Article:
2. To prevent misunderstanding, I suggest reconciling the following two clauses:

“The flaws imply that there is no demonstrated observational evidence that global temperatures have significantly increased (i.e. increased more than would be expected from natural climatic variation alone).” (Executive Summary, p. 1)

With:

“Simply put, no one has yet presented valid statistical analysis of any observational data to show global warming is real. Moreover, that applies to any warming—whether attributable to humans or to nature.” (Sec. 7, p. 11)

3. “Having the confidence interval so far away from including 0… .” (p. 11) — Need to re-word to prevent non-scientist confusion.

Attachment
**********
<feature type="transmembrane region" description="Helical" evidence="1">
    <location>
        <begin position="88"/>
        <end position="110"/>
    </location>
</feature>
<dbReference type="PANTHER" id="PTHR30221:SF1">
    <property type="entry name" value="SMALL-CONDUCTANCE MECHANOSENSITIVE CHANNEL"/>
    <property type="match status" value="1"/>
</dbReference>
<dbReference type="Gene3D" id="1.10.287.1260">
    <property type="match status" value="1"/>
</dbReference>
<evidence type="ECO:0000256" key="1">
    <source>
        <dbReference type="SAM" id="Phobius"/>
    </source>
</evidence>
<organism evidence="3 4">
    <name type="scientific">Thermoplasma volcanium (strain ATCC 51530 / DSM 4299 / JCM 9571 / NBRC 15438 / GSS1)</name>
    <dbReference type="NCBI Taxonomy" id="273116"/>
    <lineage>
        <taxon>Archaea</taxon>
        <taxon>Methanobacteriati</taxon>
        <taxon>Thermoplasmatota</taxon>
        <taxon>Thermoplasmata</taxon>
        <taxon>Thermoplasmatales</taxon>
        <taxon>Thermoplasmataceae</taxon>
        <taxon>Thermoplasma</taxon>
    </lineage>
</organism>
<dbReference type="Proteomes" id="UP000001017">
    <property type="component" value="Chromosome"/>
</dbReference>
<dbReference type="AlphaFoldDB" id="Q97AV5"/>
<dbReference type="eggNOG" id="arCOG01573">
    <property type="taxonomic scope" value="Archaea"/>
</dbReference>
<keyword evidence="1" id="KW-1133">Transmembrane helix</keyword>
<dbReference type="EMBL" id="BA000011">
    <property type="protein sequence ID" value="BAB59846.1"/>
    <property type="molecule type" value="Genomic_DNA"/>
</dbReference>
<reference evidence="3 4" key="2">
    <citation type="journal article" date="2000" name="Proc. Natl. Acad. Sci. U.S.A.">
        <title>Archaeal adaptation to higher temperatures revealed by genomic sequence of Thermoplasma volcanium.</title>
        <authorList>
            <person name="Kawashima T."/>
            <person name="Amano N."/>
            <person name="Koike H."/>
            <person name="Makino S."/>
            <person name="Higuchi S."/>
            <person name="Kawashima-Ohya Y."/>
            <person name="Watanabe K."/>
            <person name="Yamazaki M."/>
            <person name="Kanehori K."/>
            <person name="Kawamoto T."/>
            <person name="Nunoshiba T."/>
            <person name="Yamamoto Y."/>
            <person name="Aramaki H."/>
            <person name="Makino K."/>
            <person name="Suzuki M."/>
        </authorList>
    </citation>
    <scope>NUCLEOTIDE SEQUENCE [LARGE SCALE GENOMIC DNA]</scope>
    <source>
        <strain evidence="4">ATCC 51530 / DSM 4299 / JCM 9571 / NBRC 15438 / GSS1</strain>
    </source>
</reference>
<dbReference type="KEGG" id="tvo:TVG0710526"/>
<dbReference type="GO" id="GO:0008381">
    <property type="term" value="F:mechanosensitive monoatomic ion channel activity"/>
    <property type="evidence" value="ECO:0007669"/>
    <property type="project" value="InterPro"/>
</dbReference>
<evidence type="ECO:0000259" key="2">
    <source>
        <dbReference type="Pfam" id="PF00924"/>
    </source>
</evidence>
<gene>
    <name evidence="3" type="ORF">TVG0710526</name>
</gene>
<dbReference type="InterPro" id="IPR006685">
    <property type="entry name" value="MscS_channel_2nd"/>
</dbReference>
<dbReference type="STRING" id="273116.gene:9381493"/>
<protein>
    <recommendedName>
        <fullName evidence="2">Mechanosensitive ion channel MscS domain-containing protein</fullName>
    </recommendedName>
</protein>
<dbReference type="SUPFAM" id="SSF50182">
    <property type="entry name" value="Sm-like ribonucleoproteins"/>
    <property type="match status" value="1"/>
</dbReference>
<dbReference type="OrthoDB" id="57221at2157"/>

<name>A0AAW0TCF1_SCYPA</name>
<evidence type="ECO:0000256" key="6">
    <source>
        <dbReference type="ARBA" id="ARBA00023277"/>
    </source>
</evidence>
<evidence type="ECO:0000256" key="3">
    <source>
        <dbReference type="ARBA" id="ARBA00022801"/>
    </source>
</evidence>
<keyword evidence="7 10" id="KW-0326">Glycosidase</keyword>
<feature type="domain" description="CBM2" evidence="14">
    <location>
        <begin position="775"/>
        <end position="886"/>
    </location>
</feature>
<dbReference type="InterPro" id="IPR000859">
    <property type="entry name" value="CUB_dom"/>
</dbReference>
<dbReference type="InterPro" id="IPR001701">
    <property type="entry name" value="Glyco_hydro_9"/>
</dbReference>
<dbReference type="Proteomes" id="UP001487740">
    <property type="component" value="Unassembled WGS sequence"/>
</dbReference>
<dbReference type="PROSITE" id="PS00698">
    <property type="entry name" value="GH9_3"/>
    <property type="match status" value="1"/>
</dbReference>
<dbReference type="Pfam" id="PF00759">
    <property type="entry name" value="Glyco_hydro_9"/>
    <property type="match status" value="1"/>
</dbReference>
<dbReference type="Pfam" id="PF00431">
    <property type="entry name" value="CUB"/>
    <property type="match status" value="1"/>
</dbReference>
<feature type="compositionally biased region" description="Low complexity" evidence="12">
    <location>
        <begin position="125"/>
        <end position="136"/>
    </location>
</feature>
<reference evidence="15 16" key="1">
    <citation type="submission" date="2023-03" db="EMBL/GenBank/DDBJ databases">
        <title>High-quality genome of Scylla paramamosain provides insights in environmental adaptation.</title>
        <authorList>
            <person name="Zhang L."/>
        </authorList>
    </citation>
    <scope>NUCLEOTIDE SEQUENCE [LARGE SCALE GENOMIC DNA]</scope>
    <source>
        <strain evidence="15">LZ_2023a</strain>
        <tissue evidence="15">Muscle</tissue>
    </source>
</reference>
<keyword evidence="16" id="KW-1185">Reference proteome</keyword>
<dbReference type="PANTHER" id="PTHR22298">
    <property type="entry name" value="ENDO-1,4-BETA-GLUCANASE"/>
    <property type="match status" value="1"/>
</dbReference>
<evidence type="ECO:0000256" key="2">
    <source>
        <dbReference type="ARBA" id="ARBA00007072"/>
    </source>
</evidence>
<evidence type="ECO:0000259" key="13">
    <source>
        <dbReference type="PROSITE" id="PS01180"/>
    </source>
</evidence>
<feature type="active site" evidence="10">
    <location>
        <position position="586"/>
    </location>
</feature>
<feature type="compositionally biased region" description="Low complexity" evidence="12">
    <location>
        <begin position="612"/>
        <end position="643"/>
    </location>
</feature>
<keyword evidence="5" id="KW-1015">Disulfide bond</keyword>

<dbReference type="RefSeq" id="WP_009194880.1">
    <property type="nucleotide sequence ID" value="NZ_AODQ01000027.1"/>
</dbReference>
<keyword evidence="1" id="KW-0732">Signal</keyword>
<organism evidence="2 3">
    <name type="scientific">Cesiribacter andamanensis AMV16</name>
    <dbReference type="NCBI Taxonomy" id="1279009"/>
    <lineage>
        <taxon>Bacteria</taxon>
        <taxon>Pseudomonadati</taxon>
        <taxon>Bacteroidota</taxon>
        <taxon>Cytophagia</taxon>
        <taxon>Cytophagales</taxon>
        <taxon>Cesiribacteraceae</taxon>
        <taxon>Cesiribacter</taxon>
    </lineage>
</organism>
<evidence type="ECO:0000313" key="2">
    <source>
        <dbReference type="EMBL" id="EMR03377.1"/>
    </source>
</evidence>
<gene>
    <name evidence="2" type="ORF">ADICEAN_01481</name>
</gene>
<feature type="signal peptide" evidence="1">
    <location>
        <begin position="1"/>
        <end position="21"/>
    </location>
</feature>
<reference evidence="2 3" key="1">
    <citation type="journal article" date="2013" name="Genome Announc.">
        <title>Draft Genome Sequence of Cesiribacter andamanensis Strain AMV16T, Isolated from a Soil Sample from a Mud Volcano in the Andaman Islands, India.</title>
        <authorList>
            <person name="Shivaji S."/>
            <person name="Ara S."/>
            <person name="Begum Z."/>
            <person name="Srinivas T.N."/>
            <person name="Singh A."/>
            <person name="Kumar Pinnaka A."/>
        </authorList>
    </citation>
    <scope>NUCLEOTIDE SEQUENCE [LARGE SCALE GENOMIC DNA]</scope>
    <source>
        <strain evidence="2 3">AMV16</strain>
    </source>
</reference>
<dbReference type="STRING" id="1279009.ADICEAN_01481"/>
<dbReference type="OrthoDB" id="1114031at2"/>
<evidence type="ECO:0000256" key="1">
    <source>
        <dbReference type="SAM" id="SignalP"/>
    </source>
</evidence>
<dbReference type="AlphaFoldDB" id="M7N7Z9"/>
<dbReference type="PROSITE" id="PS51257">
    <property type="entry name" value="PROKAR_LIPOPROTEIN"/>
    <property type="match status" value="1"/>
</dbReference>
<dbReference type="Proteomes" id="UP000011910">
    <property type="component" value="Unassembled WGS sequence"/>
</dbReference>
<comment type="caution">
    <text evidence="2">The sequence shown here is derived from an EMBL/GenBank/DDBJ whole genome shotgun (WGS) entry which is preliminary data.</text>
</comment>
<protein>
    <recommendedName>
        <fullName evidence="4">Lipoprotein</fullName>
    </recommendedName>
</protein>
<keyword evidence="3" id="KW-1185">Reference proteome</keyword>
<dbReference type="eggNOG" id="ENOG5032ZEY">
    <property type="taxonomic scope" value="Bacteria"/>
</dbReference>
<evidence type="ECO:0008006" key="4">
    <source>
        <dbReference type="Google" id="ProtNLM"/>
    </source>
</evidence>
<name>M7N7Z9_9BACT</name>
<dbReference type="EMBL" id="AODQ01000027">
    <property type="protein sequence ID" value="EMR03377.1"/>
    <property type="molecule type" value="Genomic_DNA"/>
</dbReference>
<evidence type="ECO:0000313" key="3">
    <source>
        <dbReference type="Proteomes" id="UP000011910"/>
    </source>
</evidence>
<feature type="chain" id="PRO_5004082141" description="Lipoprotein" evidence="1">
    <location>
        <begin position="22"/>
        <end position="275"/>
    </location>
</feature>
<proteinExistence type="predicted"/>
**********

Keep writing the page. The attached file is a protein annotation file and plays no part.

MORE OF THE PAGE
4. “… SPM ignores what is said in Chapter 10. It does that even though responsibility for the statistical analysis lies with Chapter 10.”
Suggest: “… SPM ignores Chapter 10 even though per Chapter 2 the only valid statistical analysis is done in Chapter 10.”

5. p. 12 — correct for capitals in title: “paper is entitled “Statistical Models and the Global Temperature Record”.

6. minor vocabulary clarification: “tabled” – Does that mean to pose a question? In the U.S., it would mean to set aside and, possibly forever, ignore it. (Can’t Lord Donohue simply issue a subpoena and force the witness to appear and testify? — never mind my queries here if this paper is completely aimed at a U.K. audience — not important, in any event, to the fine discussion you present in your paper.)